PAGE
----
It’s possible to experience one or multiple types concurrently, each manifesting distinctively. Consequently, this single condition can generate a wide spectrum of symptoms. Given the many different potential manifestations of this condition, an accurate diagnosis by your pain management specialist in Wisconsin is essential. One of our experts will conduct several tests to determine the type of neuropathy you suffer from. This comprehensive approach ensures targeted and effective management tailored to your specific condition and symptoms.

    Peripheral Neuropathy

    Peripheral neuropathy is the most common type of diabetic neuropathy. It is closely linked with diabetic neuropathy and causes significant discomfort for affected individuals, primarily targeting the nerves in the feet and legs initially. Leaving peripheral neuropathy untreated increases the risk that it will spread to the arms, hands, or feet.

    Symptoms of peripheral neuropathy include:

    • Episodes of dizziness and decreased coordination
    • Shooting pains or sharp cramps
    • Heightened sensitivity to touch where even clothing against the skin becomes unbearable
    • Diminished temperature sensitivity
    • Decreased reflexes in the lower extremities
    • Bone and joint pain, particularly in the feet
    • An elevated risk of infections or sores

    These symptoms may worsen at night, disrupting sleep with intense numbness, burning, and tingling sensations. Seeking prompt intervention is crucial to manage the condition and ensure it doesn’t progress. If you’re searching for chronic pain management specialists nearby, look no further than Pro Spine & Pain for comprehensive care and relief. Find us at one of five convenient locations in Kenosha, Waukesha, Layton, Franklin, and Madison.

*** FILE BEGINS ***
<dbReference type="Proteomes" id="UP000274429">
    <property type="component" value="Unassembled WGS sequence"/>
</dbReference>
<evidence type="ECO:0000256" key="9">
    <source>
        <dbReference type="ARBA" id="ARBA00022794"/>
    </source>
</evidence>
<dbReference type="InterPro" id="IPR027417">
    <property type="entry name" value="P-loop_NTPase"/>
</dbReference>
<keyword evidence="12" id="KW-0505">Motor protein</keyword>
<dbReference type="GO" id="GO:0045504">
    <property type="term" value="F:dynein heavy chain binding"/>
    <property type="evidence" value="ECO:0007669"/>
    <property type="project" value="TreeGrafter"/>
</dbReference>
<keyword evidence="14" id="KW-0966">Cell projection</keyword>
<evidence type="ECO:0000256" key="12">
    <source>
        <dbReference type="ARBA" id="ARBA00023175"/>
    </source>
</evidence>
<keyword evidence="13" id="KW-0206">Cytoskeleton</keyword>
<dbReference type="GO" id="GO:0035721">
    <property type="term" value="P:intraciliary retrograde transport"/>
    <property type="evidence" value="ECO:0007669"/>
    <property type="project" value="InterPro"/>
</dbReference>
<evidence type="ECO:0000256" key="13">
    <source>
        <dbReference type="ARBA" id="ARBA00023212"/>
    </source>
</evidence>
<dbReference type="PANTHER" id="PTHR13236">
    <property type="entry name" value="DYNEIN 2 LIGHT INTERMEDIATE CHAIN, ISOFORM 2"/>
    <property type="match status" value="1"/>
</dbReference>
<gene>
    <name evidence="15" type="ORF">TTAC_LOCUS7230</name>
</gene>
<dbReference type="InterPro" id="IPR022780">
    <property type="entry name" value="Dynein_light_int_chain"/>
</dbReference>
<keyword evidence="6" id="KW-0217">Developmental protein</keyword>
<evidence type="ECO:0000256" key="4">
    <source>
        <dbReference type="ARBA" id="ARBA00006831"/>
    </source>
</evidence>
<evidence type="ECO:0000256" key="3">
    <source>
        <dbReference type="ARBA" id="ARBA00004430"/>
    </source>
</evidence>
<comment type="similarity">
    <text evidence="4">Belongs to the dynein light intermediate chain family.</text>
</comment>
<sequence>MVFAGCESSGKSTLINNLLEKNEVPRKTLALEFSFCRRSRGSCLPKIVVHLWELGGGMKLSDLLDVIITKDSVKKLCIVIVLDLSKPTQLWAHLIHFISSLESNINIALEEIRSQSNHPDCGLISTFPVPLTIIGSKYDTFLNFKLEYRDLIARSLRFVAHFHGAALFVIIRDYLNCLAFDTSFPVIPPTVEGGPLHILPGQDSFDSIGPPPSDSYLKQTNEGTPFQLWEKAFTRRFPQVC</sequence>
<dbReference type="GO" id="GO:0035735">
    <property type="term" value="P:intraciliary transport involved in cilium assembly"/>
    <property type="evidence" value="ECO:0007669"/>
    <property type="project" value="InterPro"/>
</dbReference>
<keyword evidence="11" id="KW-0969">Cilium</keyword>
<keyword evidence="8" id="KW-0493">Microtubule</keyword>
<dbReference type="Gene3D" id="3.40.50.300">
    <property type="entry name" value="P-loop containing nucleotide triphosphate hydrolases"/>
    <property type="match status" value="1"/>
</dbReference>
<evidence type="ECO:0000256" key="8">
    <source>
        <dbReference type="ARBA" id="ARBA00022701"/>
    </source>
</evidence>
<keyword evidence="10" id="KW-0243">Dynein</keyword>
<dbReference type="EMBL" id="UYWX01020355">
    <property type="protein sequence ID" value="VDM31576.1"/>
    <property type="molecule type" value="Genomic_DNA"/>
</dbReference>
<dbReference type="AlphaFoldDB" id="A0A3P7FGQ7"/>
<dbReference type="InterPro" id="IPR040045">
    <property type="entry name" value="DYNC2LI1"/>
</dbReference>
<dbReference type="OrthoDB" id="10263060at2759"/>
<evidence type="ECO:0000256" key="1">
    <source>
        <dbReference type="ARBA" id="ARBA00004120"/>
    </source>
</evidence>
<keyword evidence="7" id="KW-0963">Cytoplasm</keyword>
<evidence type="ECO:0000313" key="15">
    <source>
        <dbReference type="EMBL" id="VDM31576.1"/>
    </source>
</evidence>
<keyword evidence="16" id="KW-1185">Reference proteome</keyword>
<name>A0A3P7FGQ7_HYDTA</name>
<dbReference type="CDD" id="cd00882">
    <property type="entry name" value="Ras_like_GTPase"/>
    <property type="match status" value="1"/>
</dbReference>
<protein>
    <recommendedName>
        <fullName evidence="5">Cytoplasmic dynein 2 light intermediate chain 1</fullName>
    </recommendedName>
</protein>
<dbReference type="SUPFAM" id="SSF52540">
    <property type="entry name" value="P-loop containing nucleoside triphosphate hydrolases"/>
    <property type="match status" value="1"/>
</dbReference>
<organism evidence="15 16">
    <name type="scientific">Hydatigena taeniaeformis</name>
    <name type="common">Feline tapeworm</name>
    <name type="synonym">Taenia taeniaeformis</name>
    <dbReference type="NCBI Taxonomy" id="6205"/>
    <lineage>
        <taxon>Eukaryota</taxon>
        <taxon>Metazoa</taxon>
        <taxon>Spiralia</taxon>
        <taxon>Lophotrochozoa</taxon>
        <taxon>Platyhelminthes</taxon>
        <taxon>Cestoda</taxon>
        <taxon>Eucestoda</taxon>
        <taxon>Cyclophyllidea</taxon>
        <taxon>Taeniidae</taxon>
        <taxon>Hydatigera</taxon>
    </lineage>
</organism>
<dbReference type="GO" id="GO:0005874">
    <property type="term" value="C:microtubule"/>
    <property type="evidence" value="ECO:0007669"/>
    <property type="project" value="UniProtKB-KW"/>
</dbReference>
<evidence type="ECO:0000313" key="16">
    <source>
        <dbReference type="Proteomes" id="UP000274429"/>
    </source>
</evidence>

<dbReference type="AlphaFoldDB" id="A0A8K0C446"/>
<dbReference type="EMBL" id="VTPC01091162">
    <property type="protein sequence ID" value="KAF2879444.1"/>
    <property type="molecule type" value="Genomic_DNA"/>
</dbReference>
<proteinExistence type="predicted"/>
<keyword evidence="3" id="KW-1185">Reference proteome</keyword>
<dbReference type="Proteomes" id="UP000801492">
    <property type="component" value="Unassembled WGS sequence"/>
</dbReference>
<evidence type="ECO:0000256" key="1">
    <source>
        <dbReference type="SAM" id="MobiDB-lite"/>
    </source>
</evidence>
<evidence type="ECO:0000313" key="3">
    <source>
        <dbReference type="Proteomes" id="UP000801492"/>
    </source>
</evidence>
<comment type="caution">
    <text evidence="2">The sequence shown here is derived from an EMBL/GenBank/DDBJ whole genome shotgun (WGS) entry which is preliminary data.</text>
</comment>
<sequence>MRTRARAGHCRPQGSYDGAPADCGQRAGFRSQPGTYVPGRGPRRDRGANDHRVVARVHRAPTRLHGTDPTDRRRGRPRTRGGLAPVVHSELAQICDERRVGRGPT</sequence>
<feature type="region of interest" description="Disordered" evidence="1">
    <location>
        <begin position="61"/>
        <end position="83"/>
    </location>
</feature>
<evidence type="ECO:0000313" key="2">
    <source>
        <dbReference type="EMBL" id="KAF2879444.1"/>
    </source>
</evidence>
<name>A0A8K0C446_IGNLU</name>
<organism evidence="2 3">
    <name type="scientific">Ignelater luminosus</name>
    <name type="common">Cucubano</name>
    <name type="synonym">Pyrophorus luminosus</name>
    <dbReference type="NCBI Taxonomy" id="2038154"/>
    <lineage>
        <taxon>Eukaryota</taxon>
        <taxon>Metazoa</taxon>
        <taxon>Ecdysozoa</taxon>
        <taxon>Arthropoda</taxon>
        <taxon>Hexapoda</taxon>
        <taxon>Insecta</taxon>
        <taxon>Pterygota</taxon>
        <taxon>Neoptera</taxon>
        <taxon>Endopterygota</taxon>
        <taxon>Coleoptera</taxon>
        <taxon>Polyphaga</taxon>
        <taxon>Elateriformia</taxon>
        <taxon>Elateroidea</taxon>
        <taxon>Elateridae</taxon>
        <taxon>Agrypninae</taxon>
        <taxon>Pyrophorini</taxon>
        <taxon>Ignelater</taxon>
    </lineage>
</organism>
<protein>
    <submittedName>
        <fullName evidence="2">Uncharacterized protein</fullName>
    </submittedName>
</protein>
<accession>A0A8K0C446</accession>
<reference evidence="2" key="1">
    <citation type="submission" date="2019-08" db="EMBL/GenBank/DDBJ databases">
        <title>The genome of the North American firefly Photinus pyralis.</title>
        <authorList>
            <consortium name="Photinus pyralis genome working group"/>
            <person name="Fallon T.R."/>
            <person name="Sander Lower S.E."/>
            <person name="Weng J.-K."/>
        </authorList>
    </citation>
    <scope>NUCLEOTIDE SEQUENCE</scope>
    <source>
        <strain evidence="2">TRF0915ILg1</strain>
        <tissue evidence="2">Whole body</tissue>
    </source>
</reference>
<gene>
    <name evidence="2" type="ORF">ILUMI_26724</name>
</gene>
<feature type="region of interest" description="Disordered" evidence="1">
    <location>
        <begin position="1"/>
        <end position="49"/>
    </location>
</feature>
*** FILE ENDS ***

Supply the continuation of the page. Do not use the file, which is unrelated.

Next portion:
Radiculoplexus Neuropathy

    Radiculoplexus neuropathy is more prevalent among individuals with Type 2 diabetes, particularly affecting older adults. This neuropathic condition targets the nerves that control activity in the hips, buttocks, thighs, and legs, often inducing severe pain that is frequently misidentified as sciatica.

    Unexplained weight loss may serve as an early indicator of radiculoplexus neuropathy, while certain cases can also lead to abdominal swelling. Difficulty in rising from a seated position may signal muscle weakness due to atrophy in the thighs, a potential sign of neuropathic involvement. Recognizing these symptoms is crucial for timely diagnosis and management of radiculoplexus neuropathy.

    Autonomic Neuropathy

    Autonomic neuropathy is a condition affecting the nervous system governing involuntary bodily responses, like digestion, perspiration, or the activity of the heart and other organs. Unlike voluntary actions, such as moving a limb, you don’t consciously command your heart to beat; it functions automatically. The extensive network of your nervous system interconnects every part of your body, making the symptoms of autonomic neuropathy wide-ranging and complex.